Treaties and documents have survived showing the keen interest many great landowners had in improving productivity in their lands. Seeds were selected in almost “scientific” fashion, animal breeds were improved by careful crossbreeding and importing stocks from faraway regions and beekeeping became something between an art and a science. Land improvements were usually carried out in “split-share” fashion, the landlord providing capital and the tenants labor. The number of working days tenants had to supply in this fashion was written in their contracts and usually varied between 12 and 24 per year, a much lighter workload than in Western Europe.
Hence it’s no mystery Byzantine agriculture had extremely high yields for a pre-Industrial economy and the Empire could export large quantities of agricultural commodities to Western Europe, the Black Sea region, the Caucasus, Syria, Palestine and even Egypt, one of the most fertile lands in the Ancient World.
Despite the crisis which followed the fall of Constantinople proper during the Fourth Crusade (1204), it appears standards of living in the countryside kept on increasing until 1340-1350, at least outside war zones. Where Greek rulers resisted Western invaders the old customs remained in place and it appears Latin rulers had no interest in importing the institutions prevalent in their lands, contenting themselves with replacing the Empire as tax collectors. Worth noting is John III Doukas-Vatatzes****** made a strenuous and apparently highly successful effort to increase agricultural production in his lands by overhauling taxation in more rational and fairer fashion.
The mid XIV century is usually seen as the point were Byzantium’s fortune changed radically for worse, dooming the Empire to disappear in the span of a century. There were two main factors for this: the Great Civil War of 1341-1354 and the Black Death.
The Palaiologoi emerged victorious from the Civil War but the realm they reigned upon had been drained of its very lifeblood by taxation, warfare and epidemics. To make matters worse, the Ottoman Turks had gained a solid foothold in Europe, having been called in as mercenaries by the warring factions. Byzantium had no more of the human resources which allowed her to recover after the Great Crisis of the VII-VIII century.
The effects on the countryside were absolutely devastating. Already in 1420 Venetian merchants were lamenting they had a very hard time finding trade goods in Morea, a region which until a few decades earlier had supplied them with large quantities of grains, dried fruits, plant dyes and raw silk. Yields dropped off precipitously almost everywhere, following human losses due to the plague and war, the disappearance of capital and conditions of overall insecurity. It appears monastic estates managed to weather the decline better than the rest of the countryside, but they were affected as well. One defining feature of the countryside in this period of rapid decline is the appearance of large numbers of towers and small, simple fortifications: these were built both by landowners and free peasants and served as a place of refuge and to store crops. This is a strong signal: the Emperor was not able anymore to guarantee peace in his domains. Without peace, with taxation becoming even more predatory and with legislation in chaos, it was only obvious the Empire had a short time to live.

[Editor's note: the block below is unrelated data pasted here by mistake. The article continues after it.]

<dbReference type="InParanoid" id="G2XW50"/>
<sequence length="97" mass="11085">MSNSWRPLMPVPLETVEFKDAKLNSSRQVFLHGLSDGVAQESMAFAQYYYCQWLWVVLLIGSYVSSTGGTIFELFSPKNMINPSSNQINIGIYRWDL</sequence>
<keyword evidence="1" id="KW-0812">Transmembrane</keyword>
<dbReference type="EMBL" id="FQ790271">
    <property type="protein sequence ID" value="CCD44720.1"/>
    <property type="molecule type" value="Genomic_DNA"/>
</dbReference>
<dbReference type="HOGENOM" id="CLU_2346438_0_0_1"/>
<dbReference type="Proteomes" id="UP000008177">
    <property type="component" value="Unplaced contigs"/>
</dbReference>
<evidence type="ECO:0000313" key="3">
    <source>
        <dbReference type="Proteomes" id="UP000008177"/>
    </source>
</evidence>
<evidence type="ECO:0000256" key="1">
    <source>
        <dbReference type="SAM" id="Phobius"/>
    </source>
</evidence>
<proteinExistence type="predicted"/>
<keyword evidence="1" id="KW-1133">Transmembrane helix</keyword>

Deprived of her own lifeblood, Byzantium finally died when Mohammed II’s guns demolished the Theodosian Walls in 1453 but the ancient city still has much to tell us…
*John Kantakouzenos reigned as John VI together with John V Palaiologos, a minor, between 1347-1354. His forced retirement marked the end of the Great Civil War.
**one modios = 889m2, or slightly less than 1/10 of hectare
*** the nomisma (plural nomismata) was the standard Byzantine gold coin. It will be covered in depth in the future.
****I personally suspect this lack of information is more due to the lack of studies than to proper lack of documentation and archeological findings. For decades it was believed Imperial estates disappeared in the VII-VIII centuries, broken up to provide small “fiefs” for soldiers. Recent historiography has completely changed this view.
*****This peculiar institutions was called pronoia and for decades it was believed to be one and the same as Western feudalism since a number of laymen benefited from it as well. Recent historiography, however, has proven the pronoia was usually temporary in its nature, being used by the Empire as a quick way to repay creditors by giving them tax revenues from a given area for a number of years. Monasteries, however, appear to have been granted pronoia in perpetuity.
******(r. 1221-1254), Emperor of Nicaea, a highly successful and widely underestimated leader. He managed to both expel the Latins from Anatolia and drive the Seljuk Turks from the whole Meander Valley. In 1246 he defeated the Bulgarians and drove them from Macedonia, opening the door for the Byzantine retaking of Constantinople in 1261.